Live Monitoring: Using Adaptive Instrumentation and Analysis to Debug and MaintainWeb Applications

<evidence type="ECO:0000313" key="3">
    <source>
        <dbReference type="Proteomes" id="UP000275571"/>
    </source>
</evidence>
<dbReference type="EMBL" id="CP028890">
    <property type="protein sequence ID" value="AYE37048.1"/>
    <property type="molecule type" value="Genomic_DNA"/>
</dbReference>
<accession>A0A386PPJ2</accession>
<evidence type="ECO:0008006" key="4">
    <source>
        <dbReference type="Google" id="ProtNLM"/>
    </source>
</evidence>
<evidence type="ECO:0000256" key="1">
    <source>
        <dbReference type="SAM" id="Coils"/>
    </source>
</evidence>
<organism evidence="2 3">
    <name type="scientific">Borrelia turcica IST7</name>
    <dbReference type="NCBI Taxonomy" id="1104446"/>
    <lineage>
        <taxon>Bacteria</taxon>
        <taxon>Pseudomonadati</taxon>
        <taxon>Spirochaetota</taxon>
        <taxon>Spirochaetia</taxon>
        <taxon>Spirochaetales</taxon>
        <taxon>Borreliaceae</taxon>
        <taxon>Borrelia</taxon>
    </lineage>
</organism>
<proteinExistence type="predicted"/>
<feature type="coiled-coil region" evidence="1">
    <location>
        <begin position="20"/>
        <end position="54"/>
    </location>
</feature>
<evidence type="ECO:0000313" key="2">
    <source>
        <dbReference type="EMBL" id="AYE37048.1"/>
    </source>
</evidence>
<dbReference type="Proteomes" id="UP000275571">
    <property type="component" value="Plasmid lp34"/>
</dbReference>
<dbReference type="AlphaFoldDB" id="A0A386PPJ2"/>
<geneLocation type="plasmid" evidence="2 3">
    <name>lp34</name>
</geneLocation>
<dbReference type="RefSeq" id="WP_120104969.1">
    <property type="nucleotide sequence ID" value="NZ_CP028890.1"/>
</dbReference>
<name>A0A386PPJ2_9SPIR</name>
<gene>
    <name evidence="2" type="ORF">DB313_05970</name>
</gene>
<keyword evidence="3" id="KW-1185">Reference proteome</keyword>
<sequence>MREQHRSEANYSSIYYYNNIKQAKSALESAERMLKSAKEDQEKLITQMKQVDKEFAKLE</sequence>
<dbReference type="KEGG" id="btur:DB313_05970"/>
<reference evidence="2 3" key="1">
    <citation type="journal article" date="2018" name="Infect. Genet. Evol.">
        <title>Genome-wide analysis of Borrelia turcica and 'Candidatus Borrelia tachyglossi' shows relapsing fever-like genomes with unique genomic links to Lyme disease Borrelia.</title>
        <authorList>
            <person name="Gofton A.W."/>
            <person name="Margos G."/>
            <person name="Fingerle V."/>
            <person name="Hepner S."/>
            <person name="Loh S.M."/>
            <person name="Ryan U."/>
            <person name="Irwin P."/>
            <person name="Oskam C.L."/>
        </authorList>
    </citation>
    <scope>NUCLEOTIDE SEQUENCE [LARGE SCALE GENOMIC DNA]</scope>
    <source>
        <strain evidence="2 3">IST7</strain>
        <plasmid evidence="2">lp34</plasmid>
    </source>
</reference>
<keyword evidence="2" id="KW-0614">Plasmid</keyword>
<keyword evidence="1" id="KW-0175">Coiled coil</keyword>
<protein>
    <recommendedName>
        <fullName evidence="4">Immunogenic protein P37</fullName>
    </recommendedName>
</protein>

The recent crop of Web-based applications, known loosely and collectively as Web 2.0, poses a whole new set of challenges for software developers. One person’s challenge, though, can prove another person’s opportunity, and Emre Kıcıman believes that, ultimately, Web 2.0 technology will lead to a fundamental change in how developers analyze and understand their applications’ performance. Kıcıman, a researcher in the Cybersecurity and Systems Management group at Microsoft Research Redmond, focuses his work on the reliability of Web services, and he is taking advantage of the capabilities of Ajax—Asynchronous JavaScript and XML—to provide insight into an elusive realm for software developers: What happens when a Web application interacts with a user’s specific actions within a unique combination of hardware, software, and network that constitutes an individual user’s computing environment? How do you know how well things are working at the last hop? These days, with a dizzying array of software available, individual computers can seem almost as unique as the owners themselves. But how can a developer possibly plan for all contingencies amid such user diversity? Kıcıman has an idea—and a research project, called Ajax View, to examine it. The project is based on the very model that is fueling the Web 2.0 generation itself: dynamic HTML and JavaScript. “The goal of the Ajax View project,” he says, “is to improve the visibility that Webapplication developers have into how their applications are running inside end user’s browsers out in the real world. Having detailed, code-level monitoring can help developers discover, understand, and fix the bugs that are affecting real users.” In a paper co-written by Microsoft Research colleague Helen Wang, entitled Live Monitoring: Using Adaptive Instrumentation and Analysis to Debug and Maintain Web Applications, Kıcıman explains the underlying concept behind Ajax View. Basically, it involves inserting a proxy between a Web application and a user’s browser. The proxy dynamically rewrites the code and injects instrumentation code, which reports back to the Web service any observations it has made about the application’s behavior in the wild, thereby enabling the developer to improve the code as necessary. “With the Web 2.0 model,” he explains, “you have much more dynamic code and content being sent out to the browsers. Is it fast? Is it slow? Is it failing? You don’t know until your users complain. A lot of the challenges of code complexity when you start to write large programs—trying to run your programs across heterogeneous environments,